PS2 Keyboard Library


I’m currently working on a project that uses a PS2 keyboard-wedge style barcode scanner.

I should start by saying that some of the code in the library is slightly over my head.

Now that the Web IDE supports external files (yay!) it now looks easier to work on converting the library.

I’m currently having problems with variable conversion.

As AVR chips don’t have a lot of RAM the library uses PROGMEM to store the keymap array.

Spark Core doesn’t support this so I have begun by removing all references to this.

For example I have changed:

extern const PROGMEM PS2Keymap_t PS2Keymap_US;


extern const PS2Keymap_t PS2Keymap_US;

In the header file which I think will change the PROGMEM “array” to one stored in RAM.

I changed:

const PROGMEM PS2Keymap_t PS2Keymap_US = {


const PS2Keymap_t PS2Keymap_US = {

In the cpp file which I believe tells the compiler to save the array to the array created in the header and not into flash.

and lines like:

c = pgm_read_byte(keymap->altgr + s);


c = keymap->altgr + s;

which is where I am running into this problem:

PS2Keyboard.cpp:336:26: error: invalid conversion from ‘const uint8_t* {aka const unsigned char*}’ to ‘char’ [-fpermissive]

As far as I can tell there is no issue with the PROGMEM conversion, but it is how the compiler understands different data types? Would I be correct in thinking this?

Would I be correct in thinking that I need to change something in:

   typedef struct {
	uint8_t noshift[PS2_KEYMAP_SIZE];
	uint8_t shift[PS2_KEYMAP_SIZE];
	uint8_t uses_altgr;
	uint8_t altgr[PS2_KEYMAP_SIZE];
} PS2Keymap_t;

so that it uses a different type the spark compiler understands or am I way off of track.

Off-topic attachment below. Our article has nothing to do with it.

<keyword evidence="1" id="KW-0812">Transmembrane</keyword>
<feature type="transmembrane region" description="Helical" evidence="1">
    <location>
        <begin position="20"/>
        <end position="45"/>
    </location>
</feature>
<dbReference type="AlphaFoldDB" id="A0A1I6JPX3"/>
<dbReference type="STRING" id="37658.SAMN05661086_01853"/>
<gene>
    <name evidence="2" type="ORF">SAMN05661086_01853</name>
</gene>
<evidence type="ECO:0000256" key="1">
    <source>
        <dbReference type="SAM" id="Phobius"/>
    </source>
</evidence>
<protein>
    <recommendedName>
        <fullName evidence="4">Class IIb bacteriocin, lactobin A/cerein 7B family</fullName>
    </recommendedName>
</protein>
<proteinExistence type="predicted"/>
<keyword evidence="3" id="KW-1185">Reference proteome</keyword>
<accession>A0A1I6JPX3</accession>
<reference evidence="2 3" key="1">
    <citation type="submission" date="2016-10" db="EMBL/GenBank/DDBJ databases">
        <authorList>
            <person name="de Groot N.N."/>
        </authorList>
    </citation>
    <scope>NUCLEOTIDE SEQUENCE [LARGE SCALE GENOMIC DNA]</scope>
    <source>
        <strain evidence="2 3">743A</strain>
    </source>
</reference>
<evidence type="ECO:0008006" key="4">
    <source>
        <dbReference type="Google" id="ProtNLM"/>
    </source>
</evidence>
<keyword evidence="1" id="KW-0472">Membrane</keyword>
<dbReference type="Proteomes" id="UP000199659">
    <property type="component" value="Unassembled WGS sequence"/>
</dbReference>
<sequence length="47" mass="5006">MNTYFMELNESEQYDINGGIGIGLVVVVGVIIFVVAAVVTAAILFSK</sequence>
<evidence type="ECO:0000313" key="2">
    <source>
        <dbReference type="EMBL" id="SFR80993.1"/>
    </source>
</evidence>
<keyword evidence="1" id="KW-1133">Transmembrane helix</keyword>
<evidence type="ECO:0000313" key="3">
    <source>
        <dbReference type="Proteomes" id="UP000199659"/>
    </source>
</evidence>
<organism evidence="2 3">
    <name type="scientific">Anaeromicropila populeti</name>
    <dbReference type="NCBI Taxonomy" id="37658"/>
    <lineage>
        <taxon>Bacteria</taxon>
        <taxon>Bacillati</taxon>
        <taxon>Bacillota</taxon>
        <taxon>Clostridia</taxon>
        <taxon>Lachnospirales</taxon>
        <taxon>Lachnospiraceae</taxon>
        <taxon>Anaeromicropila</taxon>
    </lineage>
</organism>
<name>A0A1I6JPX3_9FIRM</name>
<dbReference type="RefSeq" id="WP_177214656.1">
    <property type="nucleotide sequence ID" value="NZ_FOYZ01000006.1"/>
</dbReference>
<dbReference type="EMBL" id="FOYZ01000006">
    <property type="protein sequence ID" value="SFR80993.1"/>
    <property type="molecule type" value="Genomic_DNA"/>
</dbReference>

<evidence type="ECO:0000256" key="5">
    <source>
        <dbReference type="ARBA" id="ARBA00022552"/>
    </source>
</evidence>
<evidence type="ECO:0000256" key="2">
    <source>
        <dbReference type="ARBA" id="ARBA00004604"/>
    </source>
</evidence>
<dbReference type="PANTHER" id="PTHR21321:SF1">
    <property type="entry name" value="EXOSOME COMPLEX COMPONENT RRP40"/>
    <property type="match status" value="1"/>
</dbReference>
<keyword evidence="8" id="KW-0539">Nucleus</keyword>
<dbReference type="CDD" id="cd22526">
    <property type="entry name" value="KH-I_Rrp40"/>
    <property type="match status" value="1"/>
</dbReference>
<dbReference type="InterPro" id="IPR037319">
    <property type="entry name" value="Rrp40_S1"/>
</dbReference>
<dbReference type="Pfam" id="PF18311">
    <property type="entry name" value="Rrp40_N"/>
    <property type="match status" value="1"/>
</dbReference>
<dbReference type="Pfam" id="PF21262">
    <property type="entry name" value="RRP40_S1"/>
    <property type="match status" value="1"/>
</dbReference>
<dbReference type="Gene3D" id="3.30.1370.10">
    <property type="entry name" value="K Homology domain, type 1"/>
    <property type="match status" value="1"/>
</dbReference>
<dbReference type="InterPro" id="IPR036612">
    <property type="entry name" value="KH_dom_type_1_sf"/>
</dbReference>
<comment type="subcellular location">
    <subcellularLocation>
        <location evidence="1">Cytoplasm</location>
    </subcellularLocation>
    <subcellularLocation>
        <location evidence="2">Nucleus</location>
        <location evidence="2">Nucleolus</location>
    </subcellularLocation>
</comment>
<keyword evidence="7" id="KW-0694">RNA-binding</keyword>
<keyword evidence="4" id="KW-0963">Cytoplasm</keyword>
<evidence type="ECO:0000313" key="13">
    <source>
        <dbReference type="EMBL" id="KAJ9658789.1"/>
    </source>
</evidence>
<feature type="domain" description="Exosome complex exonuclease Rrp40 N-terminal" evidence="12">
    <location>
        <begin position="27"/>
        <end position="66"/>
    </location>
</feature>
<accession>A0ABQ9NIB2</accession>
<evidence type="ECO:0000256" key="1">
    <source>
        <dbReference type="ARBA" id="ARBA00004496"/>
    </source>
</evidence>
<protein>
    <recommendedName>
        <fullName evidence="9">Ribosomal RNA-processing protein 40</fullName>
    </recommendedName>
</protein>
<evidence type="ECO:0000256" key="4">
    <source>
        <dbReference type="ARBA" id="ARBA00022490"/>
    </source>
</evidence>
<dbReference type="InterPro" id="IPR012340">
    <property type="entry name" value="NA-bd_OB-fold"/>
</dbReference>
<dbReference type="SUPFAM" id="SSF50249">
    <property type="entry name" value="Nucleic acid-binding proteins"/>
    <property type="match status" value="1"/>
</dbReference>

The library I am trying to convert is the Arduino PS2Keyboard Library Version 2.4 (March 2013)

Any help would be greatly appreciated.

Many thanks.

I think you could be running into the issue that GCC is more strict by default than the AVR compiler about constant strings. If you have function that takes char* as an argument but does not modify that string, it should be declared const char* instead.

There are two ways to fix this, one is to change your functions that DON’T modify their arguments to mark them as const and the other is use a pragma that @Kitard pointed out to make the compiler less strict:

#pragma GCC diagnostic ignored "-Wwrite-strings"

See the thread “Coming from arduino IDE” for more details.

FYI - a couple of others I have been using (need to go back and clean up my code so I can remove this eventually).

#pragma GCC diagnostic ignored "-Wreturn-type" 
#pragma GCC diagnostic ignored "-Wswitch"

Warn whenever a function is defined with a return type that defaults to int. Also warn about any return statement with no return value in a function whose return type is not void (falling off the end of the function body is considered returning without a value), and about a return statement with an expression in a function whose return type is void.
For C++, a function without return type always produces a diagnostic message, even when -Wno-return-type is specified. The only exceptions are ‘main’ and functions defined in system headers.

This warning is enabled by -Wall.

Warn whenever a switch statement has an index of enumerated type and lacks a case for one or more of the named codes of that enumeration. (The presence of a default label prevents this warning.) case labels outside the enumeration range also provoke warnings when this option is used (even if there is a default label). This warning is enabled by -Wall.


Hey @Kitard! I would also like to connect a PS/2 Keyboard to the :spark:. Which PS/2 library did you use and did you succeed in making it compatible with :spark:?

@Kitard @krophi Has anyone been able to successfully port over the PS/2 Keyboard library?


I am working on a project that involves a similar bar code scanner (PS2). I have it and the other components hooked up properly to the spark core, but am running into problems porting the library. Have you had any success in this department yet? I would love an opportunity to pick your brain on the modifications you have made/plan on making. Please let me know - I think collaboration might be a mutually beneficial strategy.


I think this topic is now continued here

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